Next to this picture hangs a 1613 Louis Finson copy of a lost Caravaggio of the same subject. It is not the greatest copy (there is a better one, but the owners would lend it only if the painting were shown as a Caravaggio, which the Rijksmuseum was rightly unwilling to do), but it is an interesting proxy for the original likely to have inspired the younger, female, artist.
It inspired Bernini, too. His most famous work, the similarly posed (but marble) Ecstasy of St Teresa in the Cornaro Chapel of the church of Santa Maria della Vittoria in Rome, caused a (positive) sensation in its day. Dismissed by the art historian Jacob Burckhardt in the 19th century as “too sexy to be sacred”, it is now recognised as the peak of baroque sculpture. St Teresa exemplifies Bernini’s transformation of stone into flesh and emotion, his “living marble”, and the baroque era’s merging of divine and earthly ecstasy.
Bernini’s St Sebastian. Photo: Juliet Rix.
Needless to say, it cannot be in this exhibition, but Bernini’s St Sebastian – probably his earliest independent work, made when he was just 19 – gives a taste of things to come, and suggests another connection to Caravaggio through his sensual St John the Baptist (1602). We find Sebastian semi-seated, draped over the tree of his attempted execution, his flesh palpable, his idealised masculine body sensuous even so close to death. This is the moment he is found by St Irene and other women – and we are those women.
The Baroque’s breaking of the fourth wall is well represented here. Caravaggio’s The Crowning with Thorns (1603) draws us in compositionally. The whole image is so claustrophobic that the viewer is brought right up close to the action. We are witnesses, standing beside the soldier (in roughly contemporary dress) who watches from the left foreground, leaving us an uninterrupted view of the brightly lit horizontal neck and nude torso of the attacked Christ.
Spadarino (Giovanni Antonio Galli). Christ Displaying his Wounds, c1625–35. Oil on canvas, 132.3 x 97.8 cm. Perth, Perth Museum and Art Gallery & Kinross Council, Scotland.
Lo Spadarino’s Christ Displaying his Wounds (1625-35) pulls us in equally dramatically, but in a different way. The figure of Jesus stands alone, uncluttered, opening the gash on his torso with his fingers, showing us, challenging us, looking straight into our eyes. We are clearly cast in the role of Doubting Thomas. The exhibition includes three depictions of this biblical moment – hung close together – but this is, for me, by far the most affecting.
It is by “affect” – the historical term for embodied emotion – that the exhibition is divided. Rooms are themed around Horror and Terror, Vivacity, Love, Humour, Passion and Compassion, and so on, but they inevitably overlap to a large degree.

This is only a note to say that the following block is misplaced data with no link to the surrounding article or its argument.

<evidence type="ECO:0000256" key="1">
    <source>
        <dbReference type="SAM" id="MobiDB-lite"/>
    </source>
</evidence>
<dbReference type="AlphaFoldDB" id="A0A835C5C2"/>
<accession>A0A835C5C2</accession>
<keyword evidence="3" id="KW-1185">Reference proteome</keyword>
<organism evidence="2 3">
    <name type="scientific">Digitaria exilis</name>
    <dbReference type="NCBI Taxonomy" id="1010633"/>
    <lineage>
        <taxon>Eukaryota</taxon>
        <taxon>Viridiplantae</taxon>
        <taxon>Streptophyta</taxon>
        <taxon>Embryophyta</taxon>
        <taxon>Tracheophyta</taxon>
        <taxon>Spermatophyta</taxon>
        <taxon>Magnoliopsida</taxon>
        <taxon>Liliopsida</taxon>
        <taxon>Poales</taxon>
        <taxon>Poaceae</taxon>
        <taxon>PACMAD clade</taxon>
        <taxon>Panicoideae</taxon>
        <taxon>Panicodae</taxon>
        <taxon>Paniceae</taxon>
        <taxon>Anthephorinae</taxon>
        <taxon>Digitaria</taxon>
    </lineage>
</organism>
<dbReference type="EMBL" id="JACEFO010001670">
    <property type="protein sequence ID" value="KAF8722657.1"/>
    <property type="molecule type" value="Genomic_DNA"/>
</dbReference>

Francesco Mochi, St Veronica, Rome, 1630/31 (model), 1630/31–1654 (execution). Copper alloy with pigmented translucent lacquer patina, (h)46.7 cm. England, private collection. Photo: Maisie Hill.
Under Motion and Action, we find Francesco Mochi’s bronzetto of St Veronica (1630-31), an early model for the full-size marble sculpture in St Peter’s. It is a superb, dynamic little bronze of the saint, mouth open in shock and horror, rushing forward, her robes swirling around her. It is one of curator Frits Scholten’s favourite exhibits, and he notes that contemporary commentators described the full-size statue as the saint running from the niche, leaving the viewer standing like a statue in the church watching her go.
The exhibition thankfully gives her plenty of space in which to run. Designed by Italian duo Formafantasma, based in Amsterdam, all 70 exhibits have room to breathe, and visitors are able to stand back as well as lean in. Colour co-ordinated benches are dotted throughout, a welcome aid to longer looking, reading the excellent accompanying catalogue-book, and giving yourself the necessary time to contemplate and be “affected” by the sensual, ecstatic, violent, playful, dynamic, dramatic, intense paintings and sculptures that changed the face of European art.
Louise Nevelson: The Artist and the Legend
As an artist whose life coincided with the major historical events and artistic movements of the twentieth century, Louise Nevelson (1899-1988) remained to a remarkable degree true to a singular vision of herself as an artist and her work. Although her name has been connected with Cubism, Dada, Surrealism, Abstract Expressionism, Minimalism, installation art and feminism, she did not ally herself with any movement and easily threw off all labels.
On Top of Two Empires – Xu Longsen
Xu Longsen: On Top of Two Empires, opened at the Museum of Roman Civilization in Rome on the summer solstice this year. The magnificent, imperial grandeur of the nexus of the entire Roman Empire formed an unlikely backdrop for an awe-inspiring body of work from one of China’s leading landscape painters.
The Draper Touch
The power and efficiency of the modern marketing industry is now, perhaps, at its height; but many of its most effective techniques were pioneered by entrepreneurs who did not have high-speed telecommunications networks at their command. One notable marketer of her name and taste, Dorothy Draper (1889-1969), did so with her dynamic personality, commanding presence and idiosyncratic approach to design.
Baroque World: Baroque 1620-1800: Style in the Age of Magnificence, V&A, London 2009.
Baroque is above everything, the word for a particular style in music, ceramics, furniture, drama, carving and of course, architecture. There was never such a term until after the period had receded into history. But as this well curated exhibition shows, it spread across the globe from Europe to Latin America, to Asia, almost as a pandemic in cultural terms.
The Paintings of Adam Elsheimer (1578-1610): Devil in the Detail
The miniature paintings of German artist, Adam Elsheimer, are legendary; and yet his work has generally been insufficiently recognised. This was a brilliant religious, figurative and landscape painter whose influence upon others, including his great friend Rubens, was out of proportion to the very small active period of his career and life.